Fascinating tale behind Queen's favourite brooch-
It was with her at the very start of her reign and it remains with her today. The Queen's priceless Flame Lily brooch has been among her favourite pieces of jewellery since she was presented with it for her 21st birthday.
And for one Shropshire man the brooch has a special significance because it was made by his father.
Eric Kippin handcrafted the diamond and platinum brooch in Africa in 1947.
Mr Kippin Senior created the brooch while he was working in Johannesburg for celebrated jewelers Cartier.
It is thought to feature around 300 diamonds on a platinum base and was presented to the then Princess Elizabeth as a gift from all 42,000 school children in southern Rhodesia.
Each child had given a tickey - three old pence - to pay for the brooch which was created in the shape of the flame lily, a national flower of the country, which is now Zimbabwe.
It was given to the young Princess Elizabeth while she toured southern Africa with her parents King George VI and Queen Elizabeth, and her sister, Princess Margaret.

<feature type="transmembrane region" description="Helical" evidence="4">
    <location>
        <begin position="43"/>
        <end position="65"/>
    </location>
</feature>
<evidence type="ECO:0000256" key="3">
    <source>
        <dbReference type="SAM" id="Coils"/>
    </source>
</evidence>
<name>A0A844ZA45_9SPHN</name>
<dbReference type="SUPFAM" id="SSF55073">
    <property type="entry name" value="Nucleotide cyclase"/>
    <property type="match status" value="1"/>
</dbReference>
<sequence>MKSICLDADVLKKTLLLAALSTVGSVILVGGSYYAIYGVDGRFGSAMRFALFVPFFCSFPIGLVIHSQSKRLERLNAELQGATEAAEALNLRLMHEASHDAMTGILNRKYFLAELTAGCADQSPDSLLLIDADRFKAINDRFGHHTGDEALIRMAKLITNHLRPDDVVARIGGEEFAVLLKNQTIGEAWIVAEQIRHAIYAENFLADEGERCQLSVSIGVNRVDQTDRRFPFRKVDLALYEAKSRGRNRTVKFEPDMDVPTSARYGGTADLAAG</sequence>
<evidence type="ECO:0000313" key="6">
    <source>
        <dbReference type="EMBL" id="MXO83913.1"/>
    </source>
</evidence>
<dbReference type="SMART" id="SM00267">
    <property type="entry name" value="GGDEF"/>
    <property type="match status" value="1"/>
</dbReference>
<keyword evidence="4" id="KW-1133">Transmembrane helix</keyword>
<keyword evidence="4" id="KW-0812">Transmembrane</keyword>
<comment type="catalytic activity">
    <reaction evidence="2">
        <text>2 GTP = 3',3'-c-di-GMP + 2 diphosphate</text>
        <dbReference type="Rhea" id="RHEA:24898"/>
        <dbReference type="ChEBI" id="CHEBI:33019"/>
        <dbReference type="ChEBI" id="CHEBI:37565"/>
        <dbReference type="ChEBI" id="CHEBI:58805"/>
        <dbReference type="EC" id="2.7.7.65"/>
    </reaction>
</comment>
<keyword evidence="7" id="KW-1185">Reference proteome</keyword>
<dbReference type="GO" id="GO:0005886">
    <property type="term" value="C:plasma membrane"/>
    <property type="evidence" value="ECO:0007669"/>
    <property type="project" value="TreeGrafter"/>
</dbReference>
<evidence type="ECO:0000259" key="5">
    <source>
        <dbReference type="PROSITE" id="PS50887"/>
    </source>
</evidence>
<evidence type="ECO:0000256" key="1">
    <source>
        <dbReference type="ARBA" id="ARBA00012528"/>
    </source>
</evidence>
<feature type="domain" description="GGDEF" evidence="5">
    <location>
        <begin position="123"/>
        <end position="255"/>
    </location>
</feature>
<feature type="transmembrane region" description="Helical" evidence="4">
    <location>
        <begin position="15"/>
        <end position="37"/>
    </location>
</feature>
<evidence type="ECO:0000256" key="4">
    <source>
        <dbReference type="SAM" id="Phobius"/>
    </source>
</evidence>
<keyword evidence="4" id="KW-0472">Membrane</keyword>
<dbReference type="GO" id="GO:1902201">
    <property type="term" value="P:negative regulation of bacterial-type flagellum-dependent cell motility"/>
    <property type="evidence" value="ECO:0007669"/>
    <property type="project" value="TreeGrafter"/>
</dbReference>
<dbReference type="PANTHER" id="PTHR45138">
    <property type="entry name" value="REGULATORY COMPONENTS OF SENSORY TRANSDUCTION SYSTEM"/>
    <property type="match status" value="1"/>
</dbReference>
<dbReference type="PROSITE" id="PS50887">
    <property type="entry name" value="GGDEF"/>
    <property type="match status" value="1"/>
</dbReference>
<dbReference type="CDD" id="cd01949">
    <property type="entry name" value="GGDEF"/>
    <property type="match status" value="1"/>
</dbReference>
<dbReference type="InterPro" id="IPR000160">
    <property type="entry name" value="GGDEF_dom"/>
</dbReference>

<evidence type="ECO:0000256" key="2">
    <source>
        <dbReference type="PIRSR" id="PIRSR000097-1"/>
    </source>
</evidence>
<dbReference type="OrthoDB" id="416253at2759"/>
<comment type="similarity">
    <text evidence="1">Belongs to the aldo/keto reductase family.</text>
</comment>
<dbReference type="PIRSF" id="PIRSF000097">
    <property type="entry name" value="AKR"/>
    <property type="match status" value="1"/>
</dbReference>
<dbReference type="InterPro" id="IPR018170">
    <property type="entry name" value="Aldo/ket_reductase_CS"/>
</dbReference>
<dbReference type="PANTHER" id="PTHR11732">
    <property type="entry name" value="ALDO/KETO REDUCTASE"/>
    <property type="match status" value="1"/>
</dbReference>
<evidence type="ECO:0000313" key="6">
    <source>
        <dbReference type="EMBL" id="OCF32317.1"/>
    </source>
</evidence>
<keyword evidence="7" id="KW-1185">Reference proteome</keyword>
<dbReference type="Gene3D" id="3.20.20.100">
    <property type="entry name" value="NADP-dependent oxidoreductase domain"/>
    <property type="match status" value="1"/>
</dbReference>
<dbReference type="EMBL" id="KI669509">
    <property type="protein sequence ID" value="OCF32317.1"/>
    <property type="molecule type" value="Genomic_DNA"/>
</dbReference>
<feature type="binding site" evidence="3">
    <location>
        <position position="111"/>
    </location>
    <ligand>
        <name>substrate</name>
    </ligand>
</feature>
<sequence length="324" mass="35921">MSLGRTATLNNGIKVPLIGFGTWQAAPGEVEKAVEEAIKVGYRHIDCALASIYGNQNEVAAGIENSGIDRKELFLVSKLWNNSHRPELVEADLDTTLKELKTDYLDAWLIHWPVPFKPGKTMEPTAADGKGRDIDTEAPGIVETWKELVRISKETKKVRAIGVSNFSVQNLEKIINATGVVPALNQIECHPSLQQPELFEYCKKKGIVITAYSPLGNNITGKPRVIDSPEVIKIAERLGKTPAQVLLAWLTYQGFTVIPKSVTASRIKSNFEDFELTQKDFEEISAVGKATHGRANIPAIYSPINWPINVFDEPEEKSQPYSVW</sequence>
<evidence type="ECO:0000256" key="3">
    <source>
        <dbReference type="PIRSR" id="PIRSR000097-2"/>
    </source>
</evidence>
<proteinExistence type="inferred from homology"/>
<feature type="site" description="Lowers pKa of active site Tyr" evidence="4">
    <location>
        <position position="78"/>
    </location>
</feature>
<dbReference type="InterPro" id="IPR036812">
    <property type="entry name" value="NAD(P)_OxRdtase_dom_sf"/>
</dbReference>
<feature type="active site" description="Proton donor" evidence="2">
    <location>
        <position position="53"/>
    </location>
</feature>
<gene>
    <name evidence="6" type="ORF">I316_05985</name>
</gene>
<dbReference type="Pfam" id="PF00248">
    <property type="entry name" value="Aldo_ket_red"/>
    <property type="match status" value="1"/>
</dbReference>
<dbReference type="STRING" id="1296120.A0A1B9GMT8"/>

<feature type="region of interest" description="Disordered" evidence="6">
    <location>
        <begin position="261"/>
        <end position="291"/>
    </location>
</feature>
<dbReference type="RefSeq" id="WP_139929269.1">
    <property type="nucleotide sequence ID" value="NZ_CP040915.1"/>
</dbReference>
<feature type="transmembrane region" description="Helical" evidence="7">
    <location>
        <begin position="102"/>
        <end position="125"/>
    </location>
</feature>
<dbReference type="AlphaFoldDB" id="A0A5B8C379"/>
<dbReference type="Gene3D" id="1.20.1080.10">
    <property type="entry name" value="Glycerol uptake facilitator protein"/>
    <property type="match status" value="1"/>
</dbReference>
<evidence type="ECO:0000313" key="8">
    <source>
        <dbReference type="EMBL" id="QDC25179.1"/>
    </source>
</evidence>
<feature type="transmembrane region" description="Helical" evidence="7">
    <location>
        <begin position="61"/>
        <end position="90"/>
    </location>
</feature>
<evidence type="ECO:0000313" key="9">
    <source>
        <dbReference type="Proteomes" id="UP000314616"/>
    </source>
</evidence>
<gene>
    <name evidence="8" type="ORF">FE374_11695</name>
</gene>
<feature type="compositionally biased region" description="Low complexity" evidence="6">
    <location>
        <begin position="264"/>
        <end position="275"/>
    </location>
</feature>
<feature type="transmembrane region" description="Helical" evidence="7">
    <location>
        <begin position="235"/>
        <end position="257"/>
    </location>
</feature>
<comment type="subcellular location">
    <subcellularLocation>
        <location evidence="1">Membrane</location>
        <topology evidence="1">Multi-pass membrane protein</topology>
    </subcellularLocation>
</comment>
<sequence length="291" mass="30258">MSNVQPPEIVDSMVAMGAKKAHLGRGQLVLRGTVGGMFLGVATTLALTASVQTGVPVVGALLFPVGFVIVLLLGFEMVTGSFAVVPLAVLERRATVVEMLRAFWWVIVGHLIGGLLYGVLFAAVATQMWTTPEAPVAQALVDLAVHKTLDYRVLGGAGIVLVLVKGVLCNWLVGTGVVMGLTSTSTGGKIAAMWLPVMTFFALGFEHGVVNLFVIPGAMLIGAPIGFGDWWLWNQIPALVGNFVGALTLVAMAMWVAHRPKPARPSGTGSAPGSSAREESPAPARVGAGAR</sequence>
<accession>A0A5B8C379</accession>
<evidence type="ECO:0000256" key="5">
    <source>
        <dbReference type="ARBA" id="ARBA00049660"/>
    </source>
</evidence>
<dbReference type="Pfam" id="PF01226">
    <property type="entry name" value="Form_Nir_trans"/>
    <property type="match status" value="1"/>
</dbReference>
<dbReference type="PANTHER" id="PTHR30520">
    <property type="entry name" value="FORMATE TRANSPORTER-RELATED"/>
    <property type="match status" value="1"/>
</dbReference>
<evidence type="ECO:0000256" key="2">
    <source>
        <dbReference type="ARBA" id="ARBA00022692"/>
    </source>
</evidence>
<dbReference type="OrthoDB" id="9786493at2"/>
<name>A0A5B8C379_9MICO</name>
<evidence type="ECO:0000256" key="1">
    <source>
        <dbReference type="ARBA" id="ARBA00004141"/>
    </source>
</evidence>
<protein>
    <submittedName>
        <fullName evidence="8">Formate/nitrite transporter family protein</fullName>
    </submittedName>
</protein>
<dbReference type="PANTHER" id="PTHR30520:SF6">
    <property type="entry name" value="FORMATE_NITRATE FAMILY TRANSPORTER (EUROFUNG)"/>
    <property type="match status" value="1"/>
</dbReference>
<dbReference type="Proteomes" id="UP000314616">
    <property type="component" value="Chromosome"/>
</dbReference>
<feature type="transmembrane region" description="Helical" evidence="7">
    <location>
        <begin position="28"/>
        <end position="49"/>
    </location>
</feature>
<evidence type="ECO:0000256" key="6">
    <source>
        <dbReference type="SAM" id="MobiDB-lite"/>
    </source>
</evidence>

So taken with the brooch was the young princess that she had it in her possession when she visited Kenya five years later. It was during that trip she learned of the death of her father and she was wearing the brooch the first time she stepped on British soil as monarch after her flight home in February 1952.
Over the years the Queen has worn the Flame Lily during many significant occasions. In recent times she wore the jewel during her televised Christmas speech in 2011 and most recently had it on when she visited the Cartier Queen's Cup polo tournament at Windsor recently.
Leslie Kippin, 70, a retired printer, who has lived in Shropshire for more than 30 years, revealed his father had engraved his own initials on the brooch.
Mr Kippin said he had travelled to Buckingham Palace to inspect the brooch and identify his father's microscopic initials.
Acknowledgement to the "Shropshire Star" and "The Jewellery Editor"